After the first bankruptcy attempt was thwarted by the courts, lawyers representing talc claimants filed an appeal with the U.S. Court of Appeals for the Third Circuit. The lawyers argue that the second bankruptcy filing by LTL Management was designed to manipulate the bankruptcy process and defraud the talc claimants. The lawyers also argue that the filing violates the laws that prohibit fraudulent conveyances.

In its request for permission to file a second bankruptcy, the J&J subsidiary asserts that its new plan will result in $8.9 billion over 25 years to resolve all existing and future talc claims. This is an increase from the previous offer of $2 billion in its initial bankruptcy filing in October 2021. The company also contends that the new offer would be supported by 60,000 to 70,000 of its current talc claimants. However, most of the top law firms representing talc claimants in the multidistrict litigation are rejecting the proposal and have vowed to fight the bankruptcy filing.

Lawyers for the talc plaintiffs are asking Judge Kaplan to dismiss the new bankruptcy filing. They argue that J&J’s attempt to evade responsibility for its talcum powder is fraudulent and erodes the integrity of the bankruptcy process. They say it was never Congress’ intention that companies with plenty of assets could spin off a division and use the bankruptcy code to evade accountability from juries in lawsuits by putting their claims in the hands of a trustee.

The ad hoc committee of talc claimants has filed an opposition brief to the bankruptcy filing that describes it as “the largest fraudulent conveyance in the history of the United States.” The brief cites case law from the U.S. Court of Appeals that establishes bankruptcy rules that prevent bad-faith transactions.

J&J Subsidiary LTL Management Files for Third Bankruptcy

The federal appeals court that blocked the first bankruptcy attempt by J&J’s talc subsidiary has struck down the second one. The court found that the company didn’t meet the requirement to access the Bankruptcy Code’s “safe harbor,” which requires a debtor to be experiencing financial distress to use the process.

The court also ruled that J&J’s new plan to settle talc cases was too vague to qualify as an effort to resolve them. The company must get the bankruptcy judge to accept its latest proposal and must persuade 75% of talc claimants to approve it.

J&J created LTL Management in 2021 through a divisional merger, splintering off liability and using the bankruptcy system as a shield against legal exposure to talc claims. That move was criticized by plaintiffs and ultimately blocked in the U.S. bankruptcy court for the District of New Jersey.

In its first bankruptcy filing, LTL said the company was suffering from a series of costly defense verdicts and escalating settlement costs related to the talc litigation. The company claimed it needed the protection of Chapter 11 to pay for these expenses and avoid having them reflected on its stock price. But the court rejected that argument, finding the company’s assertions to be “unsupported and unsubstantiated.”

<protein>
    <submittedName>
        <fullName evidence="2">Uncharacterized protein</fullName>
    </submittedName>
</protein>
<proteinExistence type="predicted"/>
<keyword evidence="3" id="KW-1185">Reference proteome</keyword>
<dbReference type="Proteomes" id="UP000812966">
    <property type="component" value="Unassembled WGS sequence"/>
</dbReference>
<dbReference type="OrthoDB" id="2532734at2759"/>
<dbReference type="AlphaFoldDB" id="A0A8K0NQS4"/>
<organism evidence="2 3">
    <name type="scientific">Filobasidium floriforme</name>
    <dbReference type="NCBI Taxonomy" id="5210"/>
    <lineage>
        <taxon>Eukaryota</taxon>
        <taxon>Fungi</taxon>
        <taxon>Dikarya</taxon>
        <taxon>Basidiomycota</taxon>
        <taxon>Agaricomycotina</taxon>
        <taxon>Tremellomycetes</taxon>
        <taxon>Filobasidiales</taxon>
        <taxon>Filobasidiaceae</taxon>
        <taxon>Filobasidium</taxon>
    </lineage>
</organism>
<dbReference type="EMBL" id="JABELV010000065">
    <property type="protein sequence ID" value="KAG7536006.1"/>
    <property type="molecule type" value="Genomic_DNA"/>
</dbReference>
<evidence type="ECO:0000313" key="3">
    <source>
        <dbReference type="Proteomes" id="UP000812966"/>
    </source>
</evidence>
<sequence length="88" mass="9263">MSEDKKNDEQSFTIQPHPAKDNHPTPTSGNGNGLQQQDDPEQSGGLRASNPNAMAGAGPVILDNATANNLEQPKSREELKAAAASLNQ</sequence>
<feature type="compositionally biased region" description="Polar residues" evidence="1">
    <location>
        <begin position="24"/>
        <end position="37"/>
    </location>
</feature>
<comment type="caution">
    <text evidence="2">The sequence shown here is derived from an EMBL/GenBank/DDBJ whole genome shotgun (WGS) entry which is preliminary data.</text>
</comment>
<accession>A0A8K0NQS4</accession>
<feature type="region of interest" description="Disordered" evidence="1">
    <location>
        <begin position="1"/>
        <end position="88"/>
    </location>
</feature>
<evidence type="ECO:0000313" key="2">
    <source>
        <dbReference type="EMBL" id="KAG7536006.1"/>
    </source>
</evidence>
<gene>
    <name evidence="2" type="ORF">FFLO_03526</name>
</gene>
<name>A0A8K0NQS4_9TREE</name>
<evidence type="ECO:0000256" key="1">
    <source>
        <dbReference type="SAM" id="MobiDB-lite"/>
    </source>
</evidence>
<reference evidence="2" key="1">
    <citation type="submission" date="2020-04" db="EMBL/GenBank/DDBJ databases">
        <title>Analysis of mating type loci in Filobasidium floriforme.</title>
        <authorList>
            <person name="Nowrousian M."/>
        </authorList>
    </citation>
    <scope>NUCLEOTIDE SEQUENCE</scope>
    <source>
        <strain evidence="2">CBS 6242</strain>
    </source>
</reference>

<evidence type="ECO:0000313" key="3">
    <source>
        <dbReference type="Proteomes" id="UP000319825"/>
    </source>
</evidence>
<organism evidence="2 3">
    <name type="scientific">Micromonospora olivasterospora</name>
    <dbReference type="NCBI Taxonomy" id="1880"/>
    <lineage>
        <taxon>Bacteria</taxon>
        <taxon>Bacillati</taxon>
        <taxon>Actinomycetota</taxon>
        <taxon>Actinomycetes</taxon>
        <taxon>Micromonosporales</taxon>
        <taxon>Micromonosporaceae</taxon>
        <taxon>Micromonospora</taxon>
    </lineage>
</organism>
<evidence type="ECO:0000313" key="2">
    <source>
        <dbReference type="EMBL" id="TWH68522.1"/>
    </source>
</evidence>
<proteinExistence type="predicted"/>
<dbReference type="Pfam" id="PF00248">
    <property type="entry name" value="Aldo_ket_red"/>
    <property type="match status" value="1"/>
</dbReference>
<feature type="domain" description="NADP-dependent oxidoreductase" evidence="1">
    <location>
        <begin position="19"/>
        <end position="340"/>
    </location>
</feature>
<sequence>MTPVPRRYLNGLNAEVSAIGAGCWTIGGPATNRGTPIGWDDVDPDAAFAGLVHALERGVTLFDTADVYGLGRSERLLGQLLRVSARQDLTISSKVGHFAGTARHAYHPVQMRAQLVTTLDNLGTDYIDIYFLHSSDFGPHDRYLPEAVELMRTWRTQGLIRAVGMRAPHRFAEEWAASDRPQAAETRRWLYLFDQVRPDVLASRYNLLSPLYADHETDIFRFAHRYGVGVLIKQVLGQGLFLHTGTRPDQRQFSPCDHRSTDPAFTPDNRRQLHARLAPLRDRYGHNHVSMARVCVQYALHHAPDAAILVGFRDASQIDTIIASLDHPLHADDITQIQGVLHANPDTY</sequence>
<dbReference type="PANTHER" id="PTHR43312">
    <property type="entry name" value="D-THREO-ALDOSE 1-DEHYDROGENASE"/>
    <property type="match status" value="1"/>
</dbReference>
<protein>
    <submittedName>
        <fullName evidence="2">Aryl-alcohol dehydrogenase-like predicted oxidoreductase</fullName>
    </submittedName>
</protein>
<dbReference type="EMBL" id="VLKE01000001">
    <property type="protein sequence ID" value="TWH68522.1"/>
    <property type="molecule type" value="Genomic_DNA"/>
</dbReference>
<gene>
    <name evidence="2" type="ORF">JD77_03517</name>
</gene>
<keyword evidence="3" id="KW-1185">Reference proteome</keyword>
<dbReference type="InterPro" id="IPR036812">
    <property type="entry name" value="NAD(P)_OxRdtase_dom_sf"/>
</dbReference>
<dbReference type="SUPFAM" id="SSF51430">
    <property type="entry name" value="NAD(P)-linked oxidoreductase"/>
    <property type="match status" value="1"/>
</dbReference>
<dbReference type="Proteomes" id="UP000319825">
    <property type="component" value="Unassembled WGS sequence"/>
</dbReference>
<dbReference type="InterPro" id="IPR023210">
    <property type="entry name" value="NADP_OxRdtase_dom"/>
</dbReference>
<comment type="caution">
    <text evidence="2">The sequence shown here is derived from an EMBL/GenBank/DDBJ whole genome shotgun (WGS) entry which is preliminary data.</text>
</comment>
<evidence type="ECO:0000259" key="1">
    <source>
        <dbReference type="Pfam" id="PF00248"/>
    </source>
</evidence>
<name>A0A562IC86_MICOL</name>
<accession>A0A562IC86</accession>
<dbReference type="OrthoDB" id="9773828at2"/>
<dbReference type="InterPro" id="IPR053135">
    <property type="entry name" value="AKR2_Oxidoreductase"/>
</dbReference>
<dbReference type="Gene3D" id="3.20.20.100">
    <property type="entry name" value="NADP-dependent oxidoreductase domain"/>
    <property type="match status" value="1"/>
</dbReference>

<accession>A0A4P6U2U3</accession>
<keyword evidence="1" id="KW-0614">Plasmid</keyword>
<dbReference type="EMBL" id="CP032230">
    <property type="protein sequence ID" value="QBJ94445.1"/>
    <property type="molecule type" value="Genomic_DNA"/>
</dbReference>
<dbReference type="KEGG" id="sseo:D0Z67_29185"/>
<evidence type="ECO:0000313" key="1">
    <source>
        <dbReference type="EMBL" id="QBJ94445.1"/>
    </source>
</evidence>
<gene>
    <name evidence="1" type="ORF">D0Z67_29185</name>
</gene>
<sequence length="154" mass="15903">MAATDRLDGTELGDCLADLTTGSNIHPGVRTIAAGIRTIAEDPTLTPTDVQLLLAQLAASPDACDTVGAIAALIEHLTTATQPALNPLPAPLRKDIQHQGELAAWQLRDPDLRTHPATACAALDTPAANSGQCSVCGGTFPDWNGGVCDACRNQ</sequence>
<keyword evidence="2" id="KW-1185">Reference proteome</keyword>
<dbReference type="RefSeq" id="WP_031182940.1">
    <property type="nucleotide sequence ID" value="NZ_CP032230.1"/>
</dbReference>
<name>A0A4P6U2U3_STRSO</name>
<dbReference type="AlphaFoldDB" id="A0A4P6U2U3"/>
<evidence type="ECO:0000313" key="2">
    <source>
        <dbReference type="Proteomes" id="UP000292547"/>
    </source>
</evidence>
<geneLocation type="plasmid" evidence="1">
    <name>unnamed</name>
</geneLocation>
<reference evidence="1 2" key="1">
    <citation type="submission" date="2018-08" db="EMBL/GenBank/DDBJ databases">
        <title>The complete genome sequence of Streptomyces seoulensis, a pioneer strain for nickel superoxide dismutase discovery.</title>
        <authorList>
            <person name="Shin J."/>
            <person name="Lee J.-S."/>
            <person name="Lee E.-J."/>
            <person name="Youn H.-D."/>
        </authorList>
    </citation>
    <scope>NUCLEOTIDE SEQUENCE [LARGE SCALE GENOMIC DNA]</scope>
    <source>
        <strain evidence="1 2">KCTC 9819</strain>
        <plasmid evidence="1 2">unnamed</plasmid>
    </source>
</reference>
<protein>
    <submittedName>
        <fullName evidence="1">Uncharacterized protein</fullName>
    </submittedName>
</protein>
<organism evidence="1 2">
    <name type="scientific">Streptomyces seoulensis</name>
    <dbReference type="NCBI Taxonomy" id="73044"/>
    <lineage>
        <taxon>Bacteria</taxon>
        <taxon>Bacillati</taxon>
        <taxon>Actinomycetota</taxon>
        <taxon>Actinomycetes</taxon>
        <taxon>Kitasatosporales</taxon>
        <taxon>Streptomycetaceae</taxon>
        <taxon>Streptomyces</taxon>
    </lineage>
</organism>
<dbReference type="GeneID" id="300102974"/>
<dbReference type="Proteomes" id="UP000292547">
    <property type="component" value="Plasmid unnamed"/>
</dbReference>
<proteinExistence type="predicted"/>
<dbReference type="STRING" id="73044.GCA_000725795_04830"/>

The court also argued that the bankruptcy court’s projections of future claim costs were too casual. It found that the bankruptcy court relied on “back-of-the-envelope calculations and projections.” And it questioned whether the court considered a potential future settlement or successful defense verdicts.

The new bankruptcy was filed on April 4. It must be approved by the same court and 75% of the talc claimants that rejected the earlier offer. The court will hold a hearing on the issue in June. If it’s accepted, the plan would pause all active talc suits and allow the parties to negotiate a settlement. If it’s rejected, it will mean that the company will have to continue to defend itself against individual talc claims or take them to trial. It could also face a larger payout from the plaintiffs’ lawyers. That’s because they will have the chance to argue that the bankruptcy was improper and should be dismissed. It will also create uncertainty about what companies can and cannot use in the bankruptcy process. That will likely impact large corporations that try to use strategies like the Texas two-step to cabin off liabilities.

Ed Lott, Ph.D., M.B.A.
President and Managing Partner
ZeroRisk Cases®
Call 833-ZERORISK (833-937-6747) ext 5

Current Status of Johnson and Johnson Bankruptcy and Effects on Talc Suit
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Current Status of Johnson and Johnson Bankruptcy and Effects on Talc Suit
The plan would pause all active talc suits and allow the parties to negotiate a settlement. If it’s rejected, it will mean that the company will have to continue to defend itself against individual talc claims or take them to trial.